I stared for a long time at the two front-page stories, with hideous pictures and all, in two New York tabloids—the Daily News and the New York Post. I couldn’t believe what I was seeing and reading. When I recovered from one paper, my wife brought me another. What was it all about?
It was the regurgitation of a 25-year-old story about the Rev. Alfred Sharpton being an informant for the FBI. I’ve known Sharpton for nearly 50 years. He has been a precocious activist from the day I first saw him. He was 11 years old. He was carrying voter registration forms.
When he was 16 years old, he was the youth leader for New York’s Operation Breadbasket, the economic arm of Dr. Martin Luther King Jr.’s Southern Christian Leadership Conference. The Rev. Jesse Jackson was the national leader. Dr. William A. Jones was the chairperson. I was the executive vice chair.
Through the years, Sharpton and I have participated in countless local, national and international activities (including many arrests for civil disobedience), fighting to make America and the world a better place for all, especially for the “huddled masses yearning to be free.”
Obviously, I was with him when the story first broke. It was around the time Michael Griffith was chased to death in Howard Beach by a white mob. There were many other instances of injustice. I didn’t attach any importance to the story then, and even less now.
At that time, Sharpton had indicated that to protect himself from the mob, he had gone to the FBI for help. He had cooperated with them to apprehend the bad guys. Concomitantly with the story, we were fighting other burning issues 24/7, especially the police’s abuse of power. In fact, we had tied up the transportation system by sitting on the subway tracks until we were led away to jail by the police.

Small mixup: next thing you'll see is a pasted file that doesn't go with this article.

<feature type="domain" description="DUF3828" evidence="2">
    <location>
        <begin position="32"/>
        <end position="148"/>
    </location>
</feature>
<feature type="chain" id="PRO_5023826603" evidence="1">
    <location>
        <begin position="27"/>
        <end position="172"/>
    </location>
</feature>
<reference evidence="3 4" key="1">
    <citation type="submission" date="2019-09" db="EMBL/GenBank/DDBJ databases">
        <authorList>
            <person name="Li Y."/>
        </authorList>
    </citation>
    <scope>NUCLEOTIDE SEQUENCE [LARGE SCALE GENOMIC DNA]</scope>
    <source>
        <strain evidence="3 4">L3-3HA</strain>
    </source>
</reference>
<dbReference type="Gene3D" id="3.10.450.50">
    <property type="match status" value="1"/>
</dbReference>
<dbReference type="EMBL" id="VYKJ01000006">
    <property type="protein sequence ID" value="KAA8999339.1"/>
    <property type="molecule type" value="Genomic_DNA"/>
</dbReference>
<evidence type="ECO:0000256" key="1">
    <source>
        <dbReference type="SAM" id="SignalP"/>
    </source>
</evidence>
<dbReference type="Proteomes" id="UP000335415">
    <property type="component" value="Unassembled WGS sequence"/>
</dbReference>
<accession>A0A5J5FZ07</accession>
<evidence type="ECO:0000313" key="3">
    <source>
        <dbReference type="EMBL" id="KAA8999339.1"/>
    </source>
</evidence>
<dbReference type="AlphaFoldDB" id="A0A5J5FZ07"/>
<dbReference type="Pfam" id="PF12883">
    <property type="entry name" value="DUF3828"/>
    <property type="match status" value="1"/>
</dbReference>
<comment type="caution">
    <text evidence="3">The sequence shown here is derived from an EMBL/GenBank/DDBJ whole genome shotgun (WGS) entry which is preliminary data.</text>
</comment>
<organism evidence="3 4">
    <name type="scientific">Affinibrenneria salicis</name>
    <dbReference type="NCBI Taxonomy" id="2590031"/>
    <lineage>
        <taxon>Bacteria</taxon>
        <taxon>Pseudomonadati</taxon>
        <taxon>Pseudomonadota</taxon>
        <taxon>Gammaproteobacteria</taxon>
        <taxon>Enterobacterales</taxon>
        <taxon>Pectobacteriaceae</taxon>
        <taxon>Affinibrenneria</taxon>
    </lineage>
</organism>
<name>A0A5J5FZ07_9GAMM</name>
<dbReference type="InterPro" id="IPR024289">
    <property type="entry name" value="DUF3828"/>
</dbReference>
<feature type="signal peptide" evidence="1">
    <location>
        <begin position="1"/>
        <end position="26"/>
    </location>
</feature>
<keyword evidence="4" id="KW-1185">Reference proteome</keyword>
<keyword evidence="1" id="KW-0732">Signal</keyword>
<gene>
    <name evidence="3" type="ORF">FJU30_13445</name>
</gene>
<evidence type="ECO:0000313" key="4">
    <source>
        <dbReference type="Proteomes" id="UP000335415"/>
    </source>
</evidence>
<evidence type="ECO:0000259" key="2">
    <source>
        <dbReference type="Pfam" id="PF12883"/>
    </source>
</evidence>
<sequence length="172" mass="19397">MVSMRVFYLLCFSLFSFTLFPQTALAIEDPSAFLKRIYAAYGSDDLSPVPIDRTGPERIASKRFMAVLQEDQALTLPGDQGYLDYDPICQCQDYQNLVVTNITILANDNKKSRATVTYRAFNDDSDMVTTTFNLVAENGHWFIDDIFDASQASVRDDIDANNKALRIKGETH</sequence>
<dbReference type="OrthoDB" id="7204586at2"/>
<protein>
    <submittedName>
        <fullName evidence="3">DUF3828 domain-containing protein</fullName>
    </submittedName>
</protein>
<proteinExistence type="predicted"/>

But for the sake of argument, let us say, “He did all those wicked things of which he was accused.” Are we going to punish him for what he did 25 years ago? If so, are you prepared to treat your family and yourself the same way? Are you ready to be headlined on the front page with horrible pictures?
The Bible tells the story of a woman who was accused of adultery, which was a death sentence at that time. Jesus said to the accusers, “You, who are without sin, cast the first stone.” The only things that moved were the accusers as they backed away. Beware! Those who refuse to forgive put themselves above God, and the callousness of their hearts will subject them to judgment.
Rather than try to dig up past misdeeds, we should heap praise upon Sharpton for the good work he has done and is doing. New York never went up in fire and smoke as other cities did largely due to the work of Sharpton and others whom you are perpetually vilifying. They (we) provided legal channels for abused people to express their “righteous indignation.”
Publicly and privately, I’ve often said of—and to—Sharpton, “He manifests one of the attributes of God. The Bible declares that God created the world out of nothing. Sharpton has recreated himself. He has told us of his dysfunctional family. He has created the National Action Network, one of the most powerful, effective organizations in the country. He personifies Rudyard Kipling’s classic phrase, ‘He walks with kings’ and keeps the common touch.”
If we must single him out, let us give, if you prefer, “the devil his due.” Say of him, especially to the youth, “Here is a man, in spite of a horrendous childhood, mountainous obstacles and questionable decisions—for none is perfect.” The Bible says, “All have sinned and come short of the glory of God.” Sharpton has risen to dazzling heights of achievements. No matter who you are and where you come from, you can do the same.